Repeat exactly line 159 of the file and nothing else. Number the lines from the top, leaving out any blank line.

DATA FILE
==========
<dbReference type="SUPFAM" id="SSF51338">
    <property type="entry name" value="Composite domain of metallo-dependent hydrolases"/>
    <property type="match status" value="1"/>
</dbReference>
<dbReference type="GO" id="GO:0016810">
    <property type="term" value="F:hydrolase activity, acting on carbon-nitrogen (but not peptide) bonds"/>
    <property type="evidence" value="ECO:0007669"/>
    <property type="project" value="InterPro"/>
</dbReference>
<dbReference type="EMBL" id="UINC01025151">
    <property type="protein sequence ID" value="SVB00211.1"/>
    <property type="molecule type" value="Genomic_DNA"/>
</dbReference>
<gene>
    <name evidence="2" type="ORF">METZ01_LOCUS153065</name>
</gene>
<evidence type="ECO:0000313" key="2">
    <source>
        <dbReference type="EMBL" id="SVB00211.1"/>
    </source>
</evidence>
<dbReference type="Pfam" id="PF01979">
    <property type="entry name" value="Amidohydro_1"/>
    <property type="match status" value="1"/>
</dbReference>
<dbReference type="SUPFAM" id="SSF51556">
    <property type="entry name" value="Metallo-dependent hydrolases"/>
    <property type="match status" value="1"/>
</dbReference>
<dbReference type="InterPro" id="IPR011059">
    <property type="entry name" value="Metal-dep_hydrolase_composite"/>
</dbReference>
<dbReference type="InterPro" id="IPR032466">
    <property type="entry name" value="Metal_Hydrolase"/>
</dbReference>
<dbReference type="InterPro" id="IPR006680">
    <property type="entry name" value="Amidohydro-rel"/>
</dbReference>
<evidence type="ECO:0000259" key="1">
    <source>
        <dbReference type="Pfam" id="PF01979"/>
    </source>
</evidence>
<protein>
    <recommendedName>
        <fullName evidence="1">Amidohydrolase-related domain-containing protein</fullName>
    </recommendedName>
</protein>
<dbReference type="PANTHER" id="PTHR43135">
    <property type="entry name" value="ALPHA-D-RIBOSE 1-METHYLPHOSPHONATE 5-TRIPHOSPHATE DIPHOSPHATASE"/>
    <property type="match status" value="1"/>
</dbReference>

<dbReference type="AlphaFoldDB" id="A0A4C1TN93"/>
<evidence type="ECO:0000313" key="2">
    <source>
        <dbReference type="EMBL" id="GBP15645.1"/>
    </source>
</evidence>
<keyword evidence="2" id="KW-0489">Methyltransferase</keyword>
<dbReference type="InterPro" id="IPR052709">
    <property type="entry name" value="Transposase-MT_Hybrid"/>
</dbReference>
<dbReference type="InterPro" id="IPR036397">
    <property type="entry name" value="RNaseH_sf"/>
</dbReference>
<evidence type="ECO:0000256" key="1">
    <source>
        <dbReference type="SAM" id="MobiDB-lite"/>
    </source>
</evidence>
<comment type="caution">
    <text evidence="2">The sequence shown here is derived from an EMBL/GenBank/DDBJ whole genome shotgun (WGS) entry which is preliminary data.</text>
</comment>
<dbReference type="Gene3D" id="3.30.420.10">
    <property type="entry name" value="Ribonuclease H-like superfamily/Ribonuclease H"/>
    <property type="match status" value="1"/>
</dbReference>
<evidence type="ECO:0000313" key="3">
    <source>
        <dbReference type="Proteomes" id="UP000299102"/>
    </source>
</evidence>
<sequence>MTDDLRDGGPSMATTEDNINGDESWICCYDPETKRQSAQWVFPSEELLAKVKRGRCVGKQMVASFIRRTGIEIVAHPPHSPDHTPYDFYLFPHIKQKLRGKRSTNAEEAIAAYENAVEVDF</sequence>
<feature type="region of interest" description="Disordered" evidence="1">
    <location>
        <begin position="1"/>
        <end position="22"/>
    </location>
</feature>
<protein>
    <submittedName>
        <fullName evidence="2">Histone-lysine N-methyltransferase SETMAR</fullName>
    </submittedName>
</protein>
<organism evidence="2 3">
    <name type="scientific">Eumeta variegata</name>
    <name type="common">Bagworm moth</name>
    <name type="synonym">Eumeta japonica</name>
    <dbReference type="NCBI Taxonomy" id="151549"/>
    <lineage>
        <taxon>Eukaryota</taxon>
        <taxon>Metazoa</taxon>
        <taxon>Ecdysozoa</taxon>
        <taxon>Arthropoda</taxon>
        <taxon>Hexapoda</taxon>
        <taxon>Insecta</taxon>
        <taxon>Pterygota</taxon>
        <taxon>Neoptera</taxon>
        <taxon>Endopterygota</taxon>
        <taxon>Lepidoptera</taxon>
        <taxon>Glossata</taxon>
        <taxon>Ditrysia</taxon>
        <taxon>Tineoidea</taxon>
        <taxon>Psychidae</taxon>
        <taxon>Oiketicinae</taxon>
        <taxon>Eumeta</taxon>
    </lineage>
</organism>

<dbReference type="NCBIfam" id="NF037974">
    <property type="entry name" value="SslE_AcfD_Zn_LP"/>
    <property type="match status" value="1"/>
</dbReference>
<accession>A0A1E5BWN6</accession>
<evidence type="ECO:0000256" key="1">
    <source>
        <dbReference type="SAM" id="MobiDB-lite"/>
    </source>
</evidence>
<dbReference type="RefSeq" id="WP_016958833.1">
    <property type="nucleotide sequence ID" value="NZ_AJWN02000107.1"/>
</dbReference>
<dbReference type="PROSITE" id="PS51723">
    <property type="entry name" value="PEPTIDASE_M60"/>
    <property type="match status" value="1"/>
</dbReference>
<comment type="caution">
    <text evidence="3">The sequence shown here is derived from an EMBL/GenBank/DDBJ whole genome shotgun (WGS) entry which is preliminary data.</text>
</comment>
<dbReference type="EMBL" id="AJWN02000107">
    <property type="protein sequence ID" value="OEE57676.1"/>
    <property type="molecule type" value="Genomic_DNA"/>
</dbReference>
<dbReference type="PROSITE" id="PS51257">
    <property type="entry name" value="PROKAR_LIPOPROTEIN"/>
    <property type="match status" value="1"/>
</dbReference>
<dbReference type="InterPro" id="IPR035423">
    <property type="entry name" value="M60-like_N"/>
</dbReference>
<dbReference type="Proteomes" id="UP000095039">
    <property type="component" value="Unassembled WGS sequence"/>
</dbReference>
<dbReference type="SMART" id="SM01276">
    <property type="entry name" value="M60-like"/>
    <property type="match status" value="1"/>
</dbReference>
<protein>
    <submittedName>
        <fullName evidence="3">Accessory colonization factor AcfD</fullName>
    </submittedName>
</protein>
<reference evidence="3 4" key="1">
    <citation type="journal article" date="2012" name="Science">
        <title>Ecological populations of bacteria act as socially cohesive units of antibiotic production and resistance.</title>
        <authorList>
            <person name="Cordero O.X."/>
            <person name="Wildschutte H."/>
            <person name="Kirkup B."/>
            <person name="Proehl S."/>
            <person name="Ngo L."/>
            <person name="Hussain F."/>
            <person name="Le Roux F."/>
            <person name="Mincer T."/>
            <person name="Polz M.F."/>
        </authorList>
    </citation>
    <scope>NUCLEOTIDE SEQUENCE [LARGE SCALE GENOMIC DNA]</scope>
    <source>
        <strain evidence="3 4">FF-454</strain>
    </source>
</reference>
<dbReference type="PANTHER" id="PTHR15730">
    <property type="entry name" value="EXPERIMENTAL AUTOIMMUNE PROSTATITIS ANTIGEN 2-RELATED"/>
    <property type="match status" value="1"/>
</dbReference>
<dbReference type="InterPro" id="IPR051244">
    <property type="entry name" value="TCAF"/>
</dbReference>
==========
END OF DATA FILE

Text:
        <fullName evidence="3">Accessory colonization factor AcfD</fullName>